A report published by the minister over a week ago, based on a consultation process with interested parties, raised serious concerns from Cork City Council and several residents’ associations.
Householders were worried about certain security issues, effects on their privacy, traffic matters, and falling property prices, with two separate petitions — carrying over 200 names — against the proposal.
The city council said the proposed design contravened planning policies as the walls of the new prison complex were too high, and would be out of character to the area around The Glen.
City Hall members also claimed it would undermine a 10-year plan to regenerate the locality, at a cost of €38m.
However, Mr Shatter invoked legislation which bypasses normal planning laws and allows him to seek authorisation from the Oireachtas to grant a prison development.
Speaking in the Dáil yesterday, he said measures had been taken “to avoid, reduce, or offset any possible significant adverse effects” of the development on the environment.
*Visually conditioned concrete with a light-coloured finish on sections of the wall most visible to the public;
*Reduction in the height of the prison wall to 5.2m at the site adjacent to residential property;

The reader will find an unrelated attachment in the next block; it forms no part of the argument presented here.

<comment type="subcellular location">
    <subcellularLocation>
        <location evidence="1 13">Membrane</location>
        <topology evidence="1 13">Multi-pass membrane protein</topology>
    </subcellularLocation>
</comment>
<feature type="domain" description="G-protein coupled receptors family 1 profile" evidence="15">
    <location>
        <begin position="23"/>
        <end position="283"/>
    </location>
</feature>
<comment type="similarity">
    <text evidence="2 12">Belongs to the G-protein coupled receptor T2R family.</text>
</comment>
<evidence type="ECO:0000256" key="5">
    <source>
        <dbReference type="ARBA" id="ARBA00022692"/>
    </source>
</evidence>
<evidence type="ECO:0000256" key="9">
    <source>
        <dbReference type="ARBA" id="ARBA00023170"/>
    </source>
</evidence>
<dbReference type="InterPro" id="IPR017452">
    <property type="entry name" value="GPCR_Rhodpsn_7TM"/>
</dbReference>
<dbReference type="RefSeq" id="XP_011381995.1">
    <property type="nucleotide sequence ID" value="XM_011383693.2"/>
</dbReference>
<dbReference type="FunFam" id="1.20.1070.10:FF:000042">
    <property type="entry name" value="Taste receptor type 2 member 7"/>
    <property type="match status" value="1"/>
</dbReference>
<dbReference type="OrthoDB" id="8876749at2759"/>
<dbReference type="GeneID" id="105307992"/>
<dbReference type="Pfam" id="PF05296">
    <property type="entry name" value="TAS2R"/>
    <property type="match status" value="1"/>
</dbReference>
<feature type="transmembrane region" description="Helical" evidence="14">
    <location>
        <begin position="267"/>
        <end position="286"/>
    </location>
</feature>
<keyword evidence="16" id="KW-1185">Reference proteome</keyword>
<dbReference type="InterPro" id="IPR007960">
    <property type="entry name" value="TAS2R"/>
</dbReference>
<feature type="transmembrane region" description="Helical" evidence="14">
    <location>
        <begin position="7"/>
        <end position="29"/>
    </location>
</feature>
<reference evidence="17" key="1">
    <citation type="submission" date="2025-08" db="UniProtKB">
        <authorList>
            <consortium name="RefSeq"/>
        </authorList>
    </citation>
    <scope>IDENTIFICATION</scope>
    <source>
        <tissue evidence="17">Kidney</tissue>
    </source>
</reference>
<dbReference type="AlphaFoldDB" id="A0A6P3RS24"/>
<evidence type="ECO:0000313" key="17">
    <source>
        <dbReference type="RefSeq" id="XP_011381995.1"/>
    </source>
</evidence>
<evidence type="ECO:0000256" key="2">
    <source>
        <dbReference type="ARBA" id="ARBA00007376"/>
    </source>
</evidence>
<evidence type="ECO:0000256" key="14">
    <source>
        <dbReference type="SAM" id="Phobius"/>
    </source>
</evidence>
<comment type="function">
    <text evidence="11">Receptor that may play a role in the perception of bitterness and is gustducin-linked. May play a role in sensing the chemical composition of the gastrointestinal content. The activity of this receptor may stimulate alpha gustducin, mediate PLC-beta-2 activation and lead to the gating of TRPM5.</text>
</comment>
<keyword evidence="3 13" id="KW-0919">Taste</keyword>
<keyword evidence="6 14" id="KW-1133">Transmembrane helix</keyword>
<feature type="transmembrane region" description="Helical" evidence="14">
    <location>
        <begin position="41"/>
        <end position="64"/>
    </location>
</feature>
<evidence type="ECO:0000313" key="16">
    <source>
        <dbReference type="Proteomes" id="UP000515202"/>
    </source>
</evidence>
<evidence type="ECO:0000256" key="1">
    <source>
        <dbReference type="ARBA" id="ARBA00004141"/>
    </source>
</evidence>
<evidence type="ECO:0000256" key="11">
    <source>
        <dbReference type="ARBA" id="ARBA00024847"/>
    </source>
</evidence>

*Restrictions to the CCTV system to prevent viewing into houses;
*Obscured glazing in all windows overlooking such property;
*Traffic management plans to reduce impact of construction traffic;
*The Irish Prison Service is to draw up a Good Neighbour Policy.
Mr Shatter said construction was expected to start this October and finish in early 2016. The new prison will replace the current Dickensian jail — built for 146 people but housing around 240 inmates — with a new, larger, prison for 275 inmates (and a maximum of 310).
The inmates will be housed in double occupancy cells which will have their own toilets and showers. Currently inmates have to slop out in front of each other into containers.
The Irish Penal Reform Trust and the Jesuit Centre have welcomed the ending of “slopping out” but criticised double occupancy of cells. The Jesuit Centre said it was a “retrograde” step and in breach of international best practice.